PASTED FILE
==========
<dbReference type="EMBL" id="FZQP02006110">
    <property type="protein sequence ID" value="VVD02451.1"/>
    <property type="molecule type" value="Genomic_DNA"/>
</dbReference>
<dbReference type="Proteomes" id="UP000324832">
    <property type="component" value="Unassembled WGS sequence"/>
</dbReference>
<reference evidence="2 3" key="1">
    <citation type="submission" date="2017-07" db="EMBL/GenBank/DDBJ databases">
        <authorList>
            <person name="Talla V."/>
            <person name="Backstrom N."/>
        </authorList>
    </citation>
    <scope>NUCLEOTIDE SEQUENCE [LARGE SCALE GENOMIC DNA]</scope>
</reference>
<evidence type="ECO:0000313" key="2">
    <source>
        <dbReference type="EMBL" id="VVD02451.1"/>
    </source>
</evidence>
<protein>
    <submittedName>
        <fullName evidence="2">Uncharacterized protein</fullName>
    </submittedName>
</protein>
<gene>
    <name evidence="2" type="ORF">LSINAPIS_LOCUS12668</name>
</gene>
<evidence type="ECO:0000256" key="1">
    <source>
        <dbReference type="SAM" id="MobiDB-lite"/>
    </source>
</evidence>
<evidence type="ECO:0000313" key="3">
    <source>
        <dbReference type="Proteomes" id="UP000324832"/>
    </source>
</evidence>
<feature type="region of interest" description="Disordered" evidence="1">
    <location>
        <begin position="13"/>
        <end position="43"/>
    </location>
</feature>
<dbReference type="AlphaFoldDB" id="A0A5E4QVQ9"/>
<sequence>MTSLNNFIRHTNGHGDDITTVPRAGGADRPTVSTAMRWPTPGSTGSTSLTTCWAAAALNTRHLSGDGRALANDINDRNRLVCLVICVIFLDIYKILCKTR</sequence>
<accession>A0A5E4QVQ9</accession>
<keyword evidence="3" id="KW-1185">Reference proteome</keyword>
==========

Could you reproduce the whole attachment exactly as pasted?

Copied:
<dbReference type="EMBL" id="FZQP02006110">
    <property type="protein sequence ID" value="VVD02451.1"/>
    <property type="molecule type" value="Genomic_DNA"/>
</dbReference>
<dbReference type="Proteomes" id="UP000324832">
    <property type="component" value="Unassembled WGS sequence"/>
</dbReference>
<reference evidence="2 3" key="1">
    <citation type="submission" date="2017-07" db="EMBL/GenBank/DDBJ databases">
        <authorList>
            <person name="Talla V."/>
            <person name="Backstrom N."/>
        </authorList>
    </citation>
    <scope>NUCLEOTIDE SEQUENCE [LARGE SCALE GENOMIC DNA]</scope>
</reference>
<evidence type="ECO:0000313" key="2">
    <source>
        <dbReference type="EMBL" id="VVD02451.1"/>
    </source>
</evidence>
<protein>
    <submittedName>
        <fullName evidence="2">Uncharacterized protein</fullName>
    </submittedName>
</protein>
<gene>
    <name evidence="2" type="ORF">LSINAPIS_LOCUS12668</name>
</gene>
<evidence type="ECO:0000256" key="1">
    <source>
        <dbReference type="SAM" id="MobiDB-lite"/>
    </source>
</evidence>
<evidence type="ECO:0000313" key="3">
    <source>
        <dbReference type="Proteomes" id="UP000324832"/>
    </source>
</evidence>
<feature type="region of interest" description="Disordered" evidence="1">
    <location>
        <begin position="13"/>
        <end position="43"/>
    </location>
</feature>
<dbReference type="AlphaFoldDB" id="A0A5E4QVQ9"/>
<sequence>MTSLNNFIRHTNGHGDDITTVPRAGGADRPTVSTAMRWPTPGSTGSTSLTTCWAAAALNTRHLSGDGRALANDINDRNRLVCLVICVIFLDIYKILCKTR</sequence>
<accession>A0A5E4QVQ9</accession>
<keyword evidence="3" id="KW-1185">Reference proteome</keyword>